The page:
આમુખ | Prologue

Download (pdf) Right click and choose "save" to download.

Prologue: “A Vaniyan of Morbi Goes to the Machhu’s Waters”

Morbi, a city on the banks of the Machhu River, was not particularly famous. In fact, it was little known outside Gujarat, the western Indian state in which it lay. To be sure, it had once been the envy of many princes on the subcontinent. After Indian unification and independence, however, it had declined in importance. It was a small city with a colorful royal past, a few notable industries, and a handful of imposing monuments. By the late 1970s, all but the most avid students of the Saurashtra Peninsula’s princely history had forgotten the names of Morbi’s kings—save one.

For nearly two hundred years, children all over Gujarat had heard the tale of how Jiyaji Jadeja, Morbi’s ruler at the turn of the nineteenth century, had wronged one of his subjects. “A Vaniyan of Morbi Goes to the Machhu’s Waters”—the song detailing the king’s indiscretion—was a standard in every Gujarati folk singer’s repertoire. It reminded listeners that indecent behavior often carried grave consequences.
King Jiyaji Jadeja ruled over Morbi from 1790 to 1827.3 He gained widespread fame for his bravery, his fierceness, and—above all—his insatiable lust. Despite possessing five wives, he often pursued beautiful commoners; fearing for their lives, most submitted.

But on one occasion—an occasion that would live on in the lore of the Gujarati people—a woman resoundingly rebuffed Jiyaji’s advances, speaking words that would haunt the kingdom long after his passing.
According to the legend, a Vaniyan (merchant woman) of Morbi set out one morning to fetch water from the Machhu River. Descending to water his horse, Jiyaji caught sight of the woman as she walked along the path to the riverbank. Struck by her beauty, the king drew close and leered at her. The ensuing exchange would become familiar to generations of Gujaratis:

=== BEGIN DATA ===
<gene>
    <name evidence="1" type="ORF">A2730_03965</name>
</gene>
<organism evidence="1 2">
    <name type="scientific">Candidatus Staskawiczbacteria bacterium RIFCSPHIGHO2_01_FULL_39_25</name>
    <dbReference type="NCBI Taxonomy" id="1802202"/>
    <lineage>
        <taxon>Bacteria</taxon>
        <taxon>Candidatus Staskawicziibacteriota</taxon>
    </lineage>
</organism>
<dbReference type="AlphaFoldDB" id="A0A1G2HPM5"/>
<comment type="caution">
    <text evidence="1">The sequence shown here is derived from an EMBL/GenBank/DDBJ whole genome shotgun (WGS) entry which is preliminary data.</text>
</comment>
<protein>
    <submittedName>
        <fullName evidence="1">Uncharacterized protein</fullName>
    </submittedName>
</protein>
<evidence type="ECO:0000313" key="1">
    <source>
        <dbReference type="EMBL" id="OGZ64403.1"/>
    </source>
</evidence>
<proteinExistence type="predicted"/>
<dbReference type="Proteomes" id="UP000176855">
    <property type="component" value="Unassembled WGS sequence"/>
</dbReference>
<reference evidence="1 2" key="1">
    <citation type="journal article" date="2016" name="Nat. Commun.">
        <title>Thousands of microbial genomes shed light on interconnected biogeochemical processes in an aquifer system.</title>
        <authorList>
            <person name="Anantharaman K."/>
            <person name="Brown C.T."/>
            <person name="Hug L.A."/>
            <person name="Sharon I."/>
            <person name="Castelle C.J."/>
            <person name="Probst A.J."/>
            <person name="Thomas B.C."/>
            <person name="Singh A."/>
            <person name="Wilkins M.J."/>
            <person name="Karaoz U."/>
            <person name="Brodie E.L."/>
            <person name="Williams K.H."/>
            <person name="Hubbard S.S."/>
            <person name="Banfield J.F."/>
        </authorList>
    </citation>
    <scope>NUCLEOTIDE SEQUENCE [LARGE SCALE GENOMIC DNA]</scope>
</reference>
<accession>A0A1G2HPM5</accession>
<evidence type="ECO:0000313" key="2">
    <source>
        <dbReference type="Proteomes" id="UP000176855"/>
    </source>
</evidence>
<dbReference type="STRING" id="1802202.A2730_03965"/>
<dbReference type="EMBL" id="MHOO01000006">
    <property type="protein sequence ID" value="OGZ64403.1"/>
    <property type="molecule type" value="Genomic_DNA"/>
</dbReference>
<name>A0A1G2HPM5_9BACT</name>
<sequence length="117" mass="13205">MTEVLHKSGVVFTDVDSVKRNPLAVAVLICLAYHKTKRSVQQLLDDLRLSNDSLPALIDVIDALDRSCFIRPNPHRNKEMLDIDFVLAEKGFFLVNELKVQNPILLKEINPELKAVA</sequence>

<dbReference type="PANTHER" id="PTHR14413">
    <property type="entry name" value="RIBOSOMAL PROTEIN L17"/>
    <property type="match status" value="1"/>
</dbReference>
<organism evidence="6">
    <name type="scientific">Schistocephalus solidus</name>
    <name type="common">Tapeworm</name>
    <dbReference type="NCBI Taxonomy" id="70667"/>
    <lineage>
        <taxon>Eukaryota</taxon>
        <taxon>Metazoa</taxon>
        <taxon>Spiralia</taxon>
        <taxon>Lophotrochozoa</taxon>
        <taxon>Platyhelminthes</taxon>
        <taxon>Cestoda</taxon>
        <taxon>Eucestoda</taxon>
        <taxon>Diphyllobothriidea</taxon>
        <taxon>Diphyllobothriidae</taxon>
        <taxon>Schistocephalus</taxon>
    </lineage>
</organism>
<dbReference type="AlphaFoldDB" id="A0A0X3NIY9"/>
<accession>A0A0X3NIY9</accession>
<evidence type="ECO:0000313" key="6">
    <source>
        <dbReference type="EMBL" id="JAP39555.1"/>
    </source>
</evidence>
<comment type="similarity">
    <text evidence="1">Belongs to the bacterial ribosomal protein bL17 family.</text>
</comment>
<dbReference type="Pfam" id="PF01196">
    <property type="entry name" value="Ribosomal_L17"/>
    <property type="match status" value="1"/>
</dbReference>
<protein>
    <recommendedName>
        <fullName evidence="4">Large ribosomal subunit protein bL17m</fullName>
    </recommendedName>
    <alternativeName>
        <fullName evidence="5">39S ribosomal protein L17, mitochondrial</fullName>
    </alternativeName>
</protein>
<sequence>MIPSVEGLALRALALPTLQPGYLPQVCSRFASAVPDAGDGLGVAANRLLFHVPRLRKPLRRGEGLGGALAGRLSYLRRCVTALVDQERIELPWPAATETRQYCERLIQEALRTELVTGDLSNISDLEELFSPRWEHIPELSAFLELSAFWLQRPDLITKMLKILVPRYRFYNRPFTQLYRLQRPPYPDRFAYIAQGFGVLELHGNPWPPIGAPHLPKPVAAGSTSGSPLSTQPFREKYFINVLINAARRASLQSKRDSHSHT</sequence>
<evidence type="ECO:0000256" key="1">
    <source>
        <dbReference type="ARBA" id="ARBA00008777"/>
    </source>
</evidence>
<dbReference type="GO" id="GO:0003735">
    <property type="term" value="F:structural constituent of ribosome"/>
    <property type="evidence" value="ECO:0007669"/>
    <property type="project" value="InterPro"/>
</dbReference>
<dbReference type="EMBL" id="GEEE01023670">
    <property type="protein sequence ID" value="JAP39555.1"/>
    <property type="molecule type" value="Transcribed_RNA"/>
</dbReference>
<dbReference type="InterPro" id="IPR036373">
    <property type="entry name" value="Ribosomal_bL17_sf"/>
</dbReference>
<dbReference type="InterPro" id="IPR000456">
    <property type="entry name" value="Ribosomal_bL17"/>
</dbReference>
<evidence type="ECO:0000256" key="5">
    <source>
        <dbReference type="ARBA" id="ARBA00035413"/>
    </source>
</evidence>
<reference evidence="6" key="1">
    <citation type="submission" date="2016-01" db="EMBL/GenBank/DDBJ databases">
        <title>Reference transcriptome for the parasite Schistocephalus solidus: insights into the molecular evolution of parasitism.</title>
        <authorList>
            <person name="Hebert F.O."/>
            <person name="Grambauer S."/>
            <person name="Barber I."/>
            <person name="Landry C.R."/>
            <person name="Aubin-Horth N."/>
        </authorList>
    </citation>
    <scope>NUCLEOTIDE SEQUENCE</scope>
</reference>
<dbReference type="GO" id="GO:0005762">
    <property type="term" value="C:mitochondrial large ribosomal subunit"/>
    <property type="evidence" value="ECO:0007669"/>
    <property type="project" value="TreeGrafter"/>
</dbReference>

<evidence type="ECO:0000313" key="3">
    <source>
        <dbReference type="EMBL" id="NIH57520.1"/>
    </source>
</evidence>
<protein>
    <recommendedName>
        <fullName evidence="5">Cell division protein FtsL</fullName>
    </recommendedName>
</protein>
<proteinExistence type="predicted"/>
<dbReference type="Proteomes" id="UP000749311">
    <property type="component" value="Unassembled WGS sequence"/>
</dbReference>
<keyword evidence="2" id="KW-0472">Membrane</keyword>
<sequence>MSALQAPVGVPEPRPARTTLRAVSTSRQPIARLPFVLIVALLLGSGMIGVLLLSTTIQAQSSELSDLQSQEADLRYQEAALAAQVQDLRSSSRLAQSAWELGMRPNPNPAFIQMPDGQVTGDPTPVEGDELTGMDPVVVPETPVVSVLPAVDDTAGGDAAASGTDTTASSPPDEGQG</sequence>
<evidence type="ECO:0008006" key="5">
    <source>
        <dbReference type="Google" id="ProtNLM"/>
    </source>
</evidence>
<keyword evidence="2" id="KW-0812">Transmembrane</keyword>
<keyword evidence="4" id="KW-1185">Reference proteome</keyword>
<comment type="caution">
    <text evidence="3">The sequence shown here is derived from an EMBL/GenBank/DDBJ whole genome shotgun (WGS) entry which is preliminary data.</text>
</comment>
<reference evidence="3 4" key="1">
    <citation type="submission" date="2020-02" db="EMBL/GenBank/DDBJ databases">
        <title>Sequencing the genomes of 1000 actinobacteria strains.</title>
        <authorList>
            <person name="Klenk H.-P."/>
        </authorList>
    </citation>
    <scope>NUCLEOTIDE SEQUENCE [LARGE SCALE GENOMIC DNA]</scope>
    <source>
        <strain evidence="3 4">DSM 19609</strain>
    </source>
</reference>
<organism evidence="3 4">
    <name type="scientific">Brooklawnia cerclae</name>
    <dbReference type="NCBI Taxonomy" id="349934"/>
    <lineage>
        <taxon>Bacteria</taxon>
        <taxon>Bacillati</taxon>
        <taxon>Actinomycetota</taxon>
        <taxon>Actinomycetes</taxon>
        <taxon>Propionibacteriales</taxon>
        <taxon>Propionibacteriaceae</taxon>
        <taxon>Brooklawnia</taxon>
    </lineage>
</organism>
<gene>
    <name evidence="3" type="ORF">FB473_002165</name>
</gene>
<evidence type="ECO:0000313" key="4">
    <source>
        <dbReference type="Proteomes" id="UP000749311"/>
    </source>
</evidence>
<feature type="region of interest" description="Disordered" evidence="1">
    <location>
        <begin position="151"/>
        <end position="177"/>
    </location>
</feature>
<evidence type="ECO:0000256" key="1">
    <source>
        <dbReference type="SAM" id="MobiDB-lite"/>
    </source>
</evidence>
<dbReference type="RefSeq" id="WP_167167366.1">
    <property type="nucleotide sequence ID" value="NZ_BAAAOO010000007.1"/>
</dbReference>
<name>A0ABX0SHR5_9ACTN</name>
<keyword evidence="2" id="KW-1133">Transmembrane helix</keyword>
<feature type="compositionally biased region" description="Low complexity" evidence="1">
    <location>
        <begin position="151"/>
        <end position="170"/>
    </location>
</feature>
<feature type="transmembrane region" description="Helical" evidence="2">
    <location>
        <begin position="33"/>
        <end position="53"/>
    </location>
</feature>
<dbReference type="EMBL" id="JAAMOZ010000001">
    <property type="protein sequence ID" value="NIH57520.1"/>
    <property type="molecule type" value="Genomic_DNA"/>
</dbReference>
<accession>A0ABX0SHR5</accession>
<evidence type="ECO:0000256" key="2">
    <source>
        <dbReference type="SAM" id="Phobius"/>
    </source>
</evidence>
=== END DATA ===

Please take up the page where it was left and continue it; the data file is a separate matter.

He says, Vaniyan, what is the price of your water pots?
Forget about it, Thakor Jiyaji; let it be, King of Morbi. I refuse to set prices!
Your entire harem will be ruined for these water pots!
A Vaniyan of Morbi goes to the Machhu’s waters.

He says, Vaniyan, what is the price of your bangles?
Forget about it, Thakor Jiyaji.
Your elephants will be ruined for these bangles!
A Vaniyan of Morbi goes to the Machhu’s waters.

Then speak up, Vaniyan—the price of your hair-bun?
Your kingdom will be ruined for this hair-bun!
A Vaniyan of Morbi goes to the Machhu’s waters.

Tell me then, Vaniyan—the price of your feet?
Your head will be ruined for these feet!
A Vaniyan of Morbi goes to the Machhu’s waters.

In spite of the woman’s refusal, Jiyaji remained insistent. Left with no escape, the Vaniyan threw herself into the Machhu’s waters. From the shore, the stunned king heard her cry out, “For your indecency, King Jiyaji, you will pay! Seven generations from now, neither your lineage nor your city will remain!” Her curse cast, the woman disappeared under the waters and drowned.

The nameless Vaniyan’s words did not trouble the inhabitants of Morbi. The city went on to grow and flourish under Jiyaji and his descendants. Over time, successive generations of the Jadeja dynasty transformed Morbi into “the Paris of Saurashtra,” described by administrators throughout India as a “model city.”

Nonetheless, the minstrels of Gujarat did not allow the tale of Morbi’s Vaniyan to be forgotten. There would always remain the remote knowledge, shrouded in layers of legend, that the city of Morbi bore a curse that originated in the Machhu River.